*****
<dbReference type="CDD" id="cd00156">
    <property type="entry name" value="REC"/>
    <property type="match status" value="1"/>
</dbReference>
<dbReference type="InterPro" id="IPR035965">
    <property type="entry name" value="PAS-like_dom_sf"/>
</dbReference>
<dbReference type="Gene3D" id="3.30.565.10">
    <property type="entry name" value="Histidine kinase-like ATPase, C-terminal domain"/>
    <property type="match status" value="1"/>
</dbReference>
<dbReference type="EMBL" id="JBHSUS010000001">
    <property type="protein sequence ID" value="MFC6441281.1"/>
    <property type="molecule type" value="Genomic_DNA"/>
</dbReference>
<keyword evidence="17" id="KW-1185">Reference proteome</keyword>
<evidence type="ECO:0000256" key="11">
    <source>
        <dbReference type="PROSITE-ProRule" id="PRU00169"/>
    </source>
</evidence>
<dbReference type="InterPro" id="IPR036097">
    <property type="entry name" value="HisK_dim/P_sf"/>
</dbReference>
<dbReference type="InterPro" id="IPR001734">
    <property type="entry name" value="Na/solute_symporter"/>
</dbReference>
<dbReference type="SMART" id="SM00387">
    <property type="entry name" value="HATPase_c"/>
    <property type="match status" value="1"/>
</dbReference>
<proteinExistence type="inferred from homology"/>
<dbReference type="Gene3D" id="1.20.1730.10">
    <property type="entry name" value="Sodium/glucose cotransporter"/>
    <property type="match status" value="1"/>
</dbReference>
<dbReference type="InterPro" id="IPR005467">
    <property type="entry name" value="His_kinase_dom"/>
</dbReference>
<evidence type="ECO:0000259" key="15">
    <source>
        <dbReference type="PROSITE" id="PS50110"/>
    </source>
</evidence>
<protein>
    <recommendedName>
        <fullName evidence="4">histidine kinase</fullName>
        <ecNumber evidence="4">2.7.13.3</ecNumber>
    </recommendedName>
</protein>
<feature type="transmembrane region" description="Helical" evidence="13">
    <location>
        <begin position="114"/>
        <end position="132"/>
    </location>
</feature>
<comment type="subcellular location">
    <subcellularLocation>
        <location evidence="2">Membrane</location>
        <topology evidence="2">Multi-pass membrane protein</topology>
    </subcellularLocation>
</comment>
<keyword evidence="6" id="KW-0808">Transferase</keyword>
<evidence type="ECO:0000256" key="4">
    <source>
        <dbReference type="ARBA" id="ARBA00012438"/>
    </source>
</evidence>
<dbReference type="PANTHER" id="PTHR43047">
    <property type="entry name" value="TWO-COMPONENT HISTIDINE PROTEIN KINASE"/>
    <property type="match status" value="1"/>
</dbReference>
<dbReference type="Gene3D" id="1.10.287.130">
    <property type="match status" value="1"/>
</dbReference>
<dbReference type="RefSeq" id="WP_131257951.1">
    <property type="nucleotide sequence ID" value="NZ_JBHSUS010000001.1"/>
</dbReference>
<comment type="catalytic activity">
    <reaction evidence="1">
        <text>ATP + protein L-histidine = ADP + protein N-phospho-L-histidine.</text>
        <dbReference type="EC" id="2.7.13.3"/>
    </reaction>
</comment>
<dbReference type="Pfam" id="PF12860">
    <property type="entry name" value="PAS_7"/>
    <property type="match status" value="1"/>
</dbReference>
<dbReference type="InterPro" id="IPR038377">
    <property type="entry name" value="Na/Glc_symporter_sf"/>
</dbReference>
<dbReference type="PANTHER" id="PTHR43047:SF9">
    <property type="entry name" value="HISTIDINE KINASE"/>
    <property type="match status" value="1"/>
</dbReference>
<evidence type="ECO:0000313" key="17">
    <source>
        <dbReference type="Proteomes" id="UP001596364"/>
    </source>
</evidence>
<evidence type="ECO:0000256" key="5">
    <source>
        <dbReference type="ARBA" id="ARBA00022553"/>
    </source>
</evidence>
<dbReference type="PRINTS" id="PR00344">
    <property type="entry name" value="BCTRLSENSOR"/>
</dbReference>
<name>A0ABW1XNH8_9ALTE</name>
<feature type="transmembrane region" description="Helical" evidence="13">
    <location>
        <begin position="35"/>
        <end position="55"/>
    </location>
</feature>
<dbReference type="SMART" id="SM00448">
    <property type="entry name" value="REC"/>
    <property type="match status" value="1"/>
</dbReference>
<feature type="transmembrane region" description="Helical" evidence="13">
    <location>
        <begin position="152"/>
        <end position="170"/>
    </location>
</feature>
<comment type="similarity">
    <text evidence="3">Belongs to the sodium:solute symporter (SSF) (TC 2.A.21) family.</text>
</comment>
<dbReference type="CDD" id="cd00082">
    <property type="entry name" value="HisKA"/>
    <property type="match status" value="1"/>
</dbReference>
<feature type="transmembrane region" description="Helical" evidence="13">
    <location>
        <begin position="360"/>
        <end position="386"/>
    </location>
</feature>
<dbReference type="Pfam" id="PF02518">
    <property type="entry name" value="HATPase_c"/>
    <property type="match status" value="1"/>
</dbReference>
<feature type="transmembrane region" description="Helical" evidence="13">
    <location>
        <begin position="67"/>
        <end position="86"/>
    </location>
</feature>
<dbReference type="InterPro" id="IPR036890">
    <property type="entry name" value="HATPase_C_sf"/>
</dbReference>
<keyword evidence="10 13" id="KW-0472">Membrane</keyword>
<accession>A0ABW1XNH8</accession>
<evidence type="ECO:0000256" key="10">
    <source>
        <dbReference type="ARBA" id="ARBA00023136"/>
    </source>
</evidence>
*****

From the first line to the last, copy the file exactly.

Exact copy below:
<dbReference type="CDD" id="cd00156">
    <property type="entry name" value="REC"/>
    <property type="match status" value="1"/>
</dbReference>
<dbReference type="InterPro" id="IPR035965">
    <property type="entry name" value="PAS-like_dom_sf"/>
</dbReference>
<dbReference type="Gene3D" id="3.30.565.10">
    <property type="entry name" value="Histidine kinase-like ATPase, C-terminal domain"/>
    <property type="match status" value="1"/>
</dbReference>
<dbReference type="EMBL" id="JBHSUS010000001">
    <property type="protein sequence ID" value="MFC6441281.1"/>
    <property type="molecule type" value="Genomic_DNA"/>
</dbReference>
<keyword evidence="17" id="KW-1185">Reference proteome</keyword>
<evidence type="ECO:0000256" key="11">
    <source>
        <dbReference type="PROSITE-ProRule" id="PRU00169"/>
    </source>
</evidence>
<dbReference type="InterPro" id="IPR036097">
    <property type="entry name" value="HisK_dim/P_sf"/>
</dbReference>
<dbReference type="InterPro" id="IPR001734">
    <property type="entry name" value="Na/solute_symporter"/>
</dbReference>
<dbReference type="SMART" id="SM00387">
    <property type="entry name" value="HATPase_c"/>
    <property type="match status" value="1"/>
</dbReference>
<proteinExistence type="inferred from homology"/>
<dbReference type="Gene3D" id="1.20.1730.10">
    <property type="entry name" value="Sodium/glucose cotransporter"/>
    <property type="match status" value="1"/>
</dbReference>
<dbReference type="InterPro" id="IPR005467">
    <property type="entry name" value="His_kinase_dom"/>
</dbReference>
<evidence type="ECO:0000259" key="15">
    <source>
        <dbReference type="PROSITE" id="PS50110"/>
    </source>
</evidence>
<protein>
    <recommendedName>
        <fullName evidence="4">histidine kinase</fullName>
        <ecNumber evidence="4">2.7.13.3</ecNumber>
    </recommendedName>
</protein>
<feature type="transmembrane region" description="Helical" evidence="13">
    <location>
        <begin position="114"/>
        <end position="132"/>
    </location>
</feature>
<comment type="subcellular location">
    <subcellularLocation>
        <location evidence="2">Membrane</location>
        <topology evidence="2">Multi-pass membrane protein</topology>
    </subcellularLocation>
</comment>
<keyword evidence="6" id="KW-0808">Transferase</keyword>
<evidence type="ECO:0000256" key="4">
    <source>
        <dbReference type="ARBA" id="ARBA00012438"/>
    </source>
</evidence>
<dbReference type="PANTHER" id="PTHR43047">
    <property type="entry name" value="TWO-COMPONENT HISTIDINE PROTEIN KINASE"/>
    <property type="match status" value="1"/>
</dbReference>
<dbReference type="Gene3D" id="1.10.287.130">
    <property type="match status" value="1"/>
</dbReference>
<dbReference type="RefSeq" id="WP_131257951.1">
    <property type="nucleotide sequence ID" value="NZ_JBHSUS010000001.1"/>
</dbReference>
<comment type="catalytic activity">
    <reaction evidence="1">
        <text>ATP + protein L-histidine = ADP + protein N-phospho-L-histidine.</text>
        <dbReference type="EC" id="2.7.13.3"/>
    </reaction>
</comment>
<dbReference type="Pfam" id="PF12860">
    <property type="entry name" value="PAS_7"/>
    <property type="match status" value="1"/>
</dbReference>
<dbReference type="InterPro" id="IPR038377">
    <property type="entry name" value="Na/Glc_symporter_sf"/>
</dbReference>
<dbReference type="PANTHER" id="PTHR43047:SF9">
    <property type="entry name" value="HISTIDINE KINASE"/>
    <property type="match status" value="1"/>
</dbReference>
<evidence type="ECO:0000313" key="17">
    <source>
        <dbReference type="Proteomes" id="UP001596364"/>
    </source>
</evidence>
<evidence type="ECO:0000256" key="5">
    <source>
        <dbReference type="ARBA" id="ARBA00022553"/>
    </source>
</evidence>
<dbReference type="PRINTS" id="PR00344">
    <property type="entry name" value="BCTRLSENSOR"/>
</dbReference>
<name>A0ABW1XNH8_9ALTE</name>
<feature type="transmembrane region" description="Helical" evidence="13">
    <location>
        <begin position="35"/>
        <end position="55"/>
    </location>
</feature>
<dbReference type="SMART" id="SM00448">
    <property type="entry name" value="REC"/>
    <property type="match status" value="1"/>
</dbReference>
<feature type="transmembrane region" description="Helical" evidence="13">
    <location>
        <begin position="152"/>
        <end position="170"/>
    </location>
</feature>
<comment type="similarity">
    <text evidence="3">Belongs to the sodium:solute symporter (SSF) (TC 2.A.21) family.</text>
</comment>
<dbReference type="CDD" id="cd00082">
    <property type="entry name" value="HisKA"/>
    <property type="match status" value="1"/>
</dbReference>
<feature type="transmembrane region" description="Helical" evidence="13">
    <location>
        <begin position="360"/>
        <end position="386"/>
    </location>
</feature>
<dbReference type="Pfam" id="PF02518">
    <property type="entry name" value="HATPase_c"/>
    <property type="match status" value="1"/>
</dbReference>
<feature type="transmembrane region" description="Helical" evidence="13">
    <location>
        <begin position="67"/>
        <end position="86"/>
    </location>
</feature>
<dbReference type="InterPro" id="IPR036890">
    <property type="entry name" value="HATPase_C_sf"/>
</dbReference>
<keyword evidence="10 13" id="KW-0472">Membrane</keyword>
<accession>A0ABW1XNH8</accession>
<evidence type="ECO:0000256" key="10">
    <source>
        <dbReference type="ARBA" id="ARBA00023136"/>
    </source>
</evidence>